The Best Mutual Funds for College Students

Determining which mutual fund to invest in depends on your risk appetite, investment goals and, above all, time horizon. College students are likely planning to keep their money invested for far longer than almost any other investor class, and should choose a fund for the long term.

No-Load Index Funds

An index fund seeks to mimic a stock index such as the S&P; 500. Since the fund is designed to rise and fall with the overall market, it’s a great way to diversify without having to be an expert. And index funds often have relatively low costs or “no loads.” While it’s a good idea for everyone to minimize their investing costs, it can be particularly important for college students. A fund's management fee might seem inconsequential, but it can seriously eat away at your return. Since college students are likely to stay in a mutual fund for many years, the impact of high management fees are especially destructive.

Volatility

College students aren't as likely to tap into their investments in the short term as older investors, so short-term dips aren't as big a concern. If a student is investing with long-term goals, such as retirement or an eventual down payment, it usually makes sense to look at strategies that help grow principal, rather than protect it. Long-term investors generally can afford to take on more risk, since since they’ll have plenty of time to recover from short-term bear markets. College students with these sorts of goals in mind may wish to choose funds that are concentrated primarily in equities, which provide greater growth opportunities but higher volatility than funds focused on bond investments.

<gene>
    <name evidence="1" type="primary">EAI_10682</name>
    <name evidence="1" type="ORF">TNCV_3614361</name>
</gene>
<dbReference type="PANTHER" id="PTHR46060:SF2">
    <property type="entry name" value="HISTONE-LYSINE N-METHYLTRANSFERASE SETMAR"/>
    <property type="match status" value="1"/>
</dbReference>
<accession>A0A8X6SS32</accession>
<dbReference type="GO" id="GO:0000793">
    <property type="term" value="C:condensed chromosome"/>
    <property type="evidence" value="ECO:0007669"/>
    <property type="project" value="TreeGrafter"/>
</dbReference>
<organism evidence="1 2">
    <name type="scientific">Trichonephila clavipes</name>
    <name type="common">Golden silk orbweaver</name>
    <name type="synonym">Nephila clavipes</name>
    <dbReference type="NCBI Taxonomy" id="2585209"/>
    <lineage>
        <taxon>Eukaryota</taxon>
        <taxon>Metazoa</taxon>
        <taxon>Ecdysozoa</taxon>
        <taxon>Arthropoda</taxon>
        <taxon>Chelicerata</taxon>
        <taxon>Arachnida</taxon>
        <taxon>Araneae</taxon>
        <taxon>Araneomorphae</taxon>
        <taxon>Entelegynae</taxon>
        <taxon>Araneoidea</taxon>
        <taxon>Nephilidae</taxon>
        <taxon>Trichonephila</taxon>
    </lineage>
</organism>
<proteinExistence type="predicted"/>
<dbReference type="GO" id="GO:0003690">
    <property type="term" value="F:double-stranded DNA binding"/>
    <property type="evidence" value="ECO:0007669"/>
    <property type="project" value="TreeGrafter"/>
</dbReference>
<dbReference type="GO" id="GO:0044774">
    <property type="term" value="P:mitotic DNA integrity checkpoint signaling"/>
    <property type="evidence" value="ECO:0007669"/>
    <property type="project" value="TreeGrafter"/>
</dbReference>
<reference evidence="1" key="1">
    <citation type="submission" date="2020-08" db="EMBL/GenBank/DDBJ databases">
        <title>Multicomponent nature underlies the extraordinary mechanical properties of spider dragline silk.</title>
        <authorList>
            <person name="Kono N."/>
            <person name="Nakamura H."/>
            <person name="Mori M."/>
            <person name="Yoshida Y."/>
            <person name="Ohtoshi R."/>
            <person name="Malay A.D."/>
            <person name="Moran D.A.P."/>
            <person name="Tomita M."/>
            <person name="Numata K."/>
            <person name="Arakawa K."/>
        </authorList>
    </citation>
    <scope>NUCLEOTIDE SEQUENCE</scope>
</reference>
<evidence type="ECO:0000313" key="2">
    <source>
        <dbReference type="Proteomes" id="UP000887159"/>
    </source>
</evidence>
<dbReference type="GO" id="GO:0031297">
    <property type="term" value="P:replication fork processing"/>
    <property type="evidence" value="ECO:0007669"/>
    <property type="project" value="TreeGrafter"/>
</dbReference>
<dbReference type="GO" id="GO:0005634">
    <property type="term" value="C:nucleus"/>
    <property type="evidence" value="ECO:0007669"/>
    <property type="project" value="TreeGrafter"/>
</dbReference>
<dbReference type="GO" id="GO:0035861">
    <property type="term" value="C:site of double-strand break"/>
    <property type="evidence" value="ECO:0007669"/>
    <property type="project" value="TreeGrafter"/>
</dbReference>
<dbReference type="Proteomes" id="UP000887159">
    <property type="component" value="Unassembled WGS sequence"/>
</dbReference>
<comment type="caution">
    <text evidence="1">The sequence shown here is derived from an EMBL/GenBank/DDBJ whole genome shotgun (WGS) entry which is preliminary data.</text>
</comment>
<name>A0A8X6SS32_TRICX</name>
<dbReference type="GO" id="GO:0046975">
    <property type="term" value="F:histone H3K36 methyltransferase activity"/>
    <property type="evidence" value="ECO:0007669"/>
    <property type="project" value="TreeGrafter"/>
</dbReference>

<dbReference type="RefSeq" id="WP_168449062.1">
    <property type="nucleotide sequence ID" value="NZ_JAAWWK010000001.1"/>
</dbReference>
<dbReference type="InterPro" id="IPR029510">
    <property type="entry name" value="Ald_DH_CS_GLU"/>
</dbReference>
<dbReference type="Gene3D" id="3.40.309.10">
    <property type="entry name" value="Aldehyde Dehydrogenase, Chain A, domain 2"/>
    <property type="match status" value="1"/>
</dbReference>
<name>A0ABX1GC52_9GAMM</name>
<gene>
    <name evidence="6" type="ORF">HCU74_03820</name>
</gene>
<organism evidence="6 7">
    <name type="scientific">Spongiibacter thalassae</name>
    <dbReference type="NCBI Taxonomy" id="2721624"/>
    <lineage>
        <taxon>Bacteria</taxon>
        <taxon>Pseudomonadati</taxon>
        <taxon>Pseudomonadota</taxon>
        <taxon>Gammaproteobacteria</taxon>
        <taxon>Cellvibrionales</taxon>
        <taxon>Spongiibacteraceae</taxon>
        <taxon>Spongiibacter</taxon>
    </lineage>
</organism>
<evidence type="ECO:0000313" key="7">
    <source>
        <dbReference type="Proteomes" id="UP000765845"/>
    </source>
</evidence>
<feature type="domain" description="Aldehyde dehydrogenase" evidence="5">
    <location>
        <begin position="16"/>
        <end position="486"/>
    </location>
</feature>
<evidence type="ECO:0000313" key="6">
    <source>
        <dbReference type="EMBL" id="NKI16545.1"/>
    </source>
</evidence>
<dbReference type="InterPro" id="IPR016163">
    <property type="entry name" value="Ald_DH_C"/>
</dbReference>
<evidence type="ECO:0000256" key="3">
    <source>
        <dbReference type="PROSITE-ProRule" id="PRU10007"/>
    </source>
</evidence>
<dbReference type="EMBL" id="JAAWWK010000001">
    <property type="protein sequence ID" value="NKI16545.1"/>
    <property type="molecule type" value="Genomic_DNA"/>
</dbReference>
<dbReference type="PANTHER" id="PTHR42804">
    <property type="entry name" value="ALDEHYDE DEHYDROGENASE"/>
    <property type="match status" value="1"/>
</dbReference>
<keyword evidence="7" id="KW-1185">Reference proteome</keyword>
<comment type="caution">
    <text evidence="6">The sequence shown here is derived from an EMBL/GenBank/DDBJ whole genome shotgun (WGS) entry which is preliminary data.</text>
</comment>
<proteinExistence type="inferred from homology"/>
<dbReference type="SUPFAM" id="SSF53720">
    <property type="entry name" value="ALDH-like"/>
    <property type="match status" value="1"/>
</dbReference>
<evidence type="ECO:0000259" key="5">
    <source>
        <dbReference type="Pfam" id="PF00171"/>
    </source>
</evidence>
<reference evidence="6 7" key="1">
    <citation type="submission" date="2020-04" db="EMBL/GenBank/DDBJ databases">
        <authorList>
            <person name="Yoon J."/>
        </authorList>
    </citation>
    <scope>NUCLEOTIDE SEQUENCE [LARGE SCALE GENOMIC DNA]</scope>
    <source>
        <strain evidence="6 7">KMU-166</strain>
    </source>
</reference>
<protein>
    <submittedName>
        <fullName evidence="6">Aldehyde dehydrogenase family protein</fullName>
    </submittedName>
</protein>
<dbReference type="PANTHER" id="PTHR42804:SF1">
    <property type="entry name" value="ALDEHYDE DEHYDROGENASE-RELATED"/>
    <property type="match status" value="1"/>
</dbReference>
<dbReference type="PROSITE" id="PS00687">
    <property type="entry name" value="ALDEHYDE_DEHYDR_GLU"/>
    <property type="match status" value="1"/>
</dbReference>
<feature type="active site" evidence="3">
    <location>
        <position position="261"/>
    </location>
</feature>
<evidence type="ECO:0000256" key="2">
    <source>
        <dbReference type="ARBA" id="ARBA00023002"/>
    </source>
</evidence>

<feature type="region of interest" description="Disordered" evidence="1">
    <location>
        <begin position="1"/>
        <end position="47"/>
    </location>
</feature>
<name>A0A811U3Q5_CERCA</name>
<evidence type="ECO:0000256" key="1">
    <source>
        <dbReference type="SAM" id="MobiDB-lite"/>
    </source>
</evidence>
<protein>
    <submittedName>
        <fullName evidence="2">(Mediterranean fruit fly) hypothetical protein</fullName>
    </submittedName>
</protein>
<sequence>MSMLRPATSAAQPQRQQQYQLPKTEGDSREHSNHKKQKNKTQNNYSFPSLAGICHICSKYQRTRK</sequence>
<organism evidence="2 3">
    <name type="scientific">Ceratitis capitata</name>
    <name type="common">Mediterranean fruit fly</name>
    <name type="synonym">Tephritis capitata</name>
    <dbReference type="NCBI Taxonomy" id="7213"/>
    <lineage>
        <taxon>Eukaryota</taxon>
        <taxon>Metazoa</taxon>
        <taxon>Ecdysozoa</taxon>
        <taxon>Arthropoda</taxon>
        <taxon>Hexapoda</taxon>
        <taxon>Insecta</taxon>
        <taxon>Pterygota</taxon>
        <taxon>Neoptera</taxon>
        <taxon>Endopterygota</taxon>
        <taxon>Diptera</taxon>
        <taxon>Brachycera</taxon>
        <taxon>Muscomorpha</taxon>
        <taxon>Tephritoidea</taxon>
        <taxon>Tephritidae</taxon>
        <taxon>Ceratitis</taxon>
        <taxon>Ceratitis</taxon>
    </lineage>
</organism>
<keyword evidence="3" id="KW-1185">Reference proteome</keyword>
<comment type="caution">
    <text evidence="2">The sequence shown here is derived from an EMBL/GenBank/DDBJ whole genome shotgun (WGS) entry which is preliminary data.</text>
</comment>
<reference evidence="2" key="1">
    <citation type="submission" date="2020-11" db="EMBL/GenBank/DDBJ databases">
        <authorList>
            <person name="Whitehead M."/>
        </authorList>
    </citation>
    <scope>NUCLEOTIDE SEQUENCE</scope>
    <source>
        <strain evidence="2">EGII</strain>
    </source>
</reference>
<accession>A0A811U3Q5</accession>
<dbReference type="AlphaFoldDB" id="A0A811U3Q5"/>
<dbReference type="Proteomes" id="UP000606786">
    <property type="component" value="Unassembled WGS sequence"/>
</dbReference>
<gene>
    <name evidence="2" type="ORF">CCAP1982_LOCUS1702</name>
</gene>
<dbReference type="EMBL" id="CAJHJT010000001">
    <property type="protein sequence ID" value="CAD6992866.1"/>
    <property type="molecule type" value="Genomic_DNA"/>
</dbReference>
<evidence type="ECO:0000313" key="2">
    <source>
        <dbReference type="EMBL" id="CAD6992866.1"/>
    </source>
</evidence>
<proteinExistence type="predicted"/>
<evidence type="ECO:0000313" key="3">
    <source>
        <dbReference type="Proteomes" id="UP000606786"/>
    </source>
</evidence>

Retirement Accounts

Although students might have a variety of future savings goals, it’s an excellent idea to start saving for retirement as soon as possible. Even a head start of only a few years can make a huge difference in when you’re able to retire, and the sooner you start the more time your money has to grow. Students can choose from either a Roth IRA or a traditional IRA, both of which have tax advantages. The company administering your IRA will have a variety of mutual funds, with different levels of volatility and risk, from which to chose. Some IRAs will even offer mutual funds geared toward specific retirement dates, such as a 2040 or 2050 fund. These sorts of funds often will automatically rebalance the portfolio towards safer investments every five or ten years as the retirement date approaches.

The Roth IRA

A Roth IRA taxes your contributions to the fund rather than your distributions. For college students in a low tax bracket, it may make sense to take the tax hit now, and then let the investment grow tax-free for the next forty or fifty years. They can then receive distributions upon retirement without having to pay tax on it. A Roth IRA will also allow you to take up to $10,000 out ($20,000 for a married couple) to buy a first home, as of the time of publication.

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About the Author

Jake Costa has been a reporter and editor since 2003. Among other topics, he has covered business, finance, science, technology and the environment. He has written for "The Financial Times," Environmental Leader, "Latin Finance" and Sybase. He has a Bachelor of Arts in literature from the University of Michigan.

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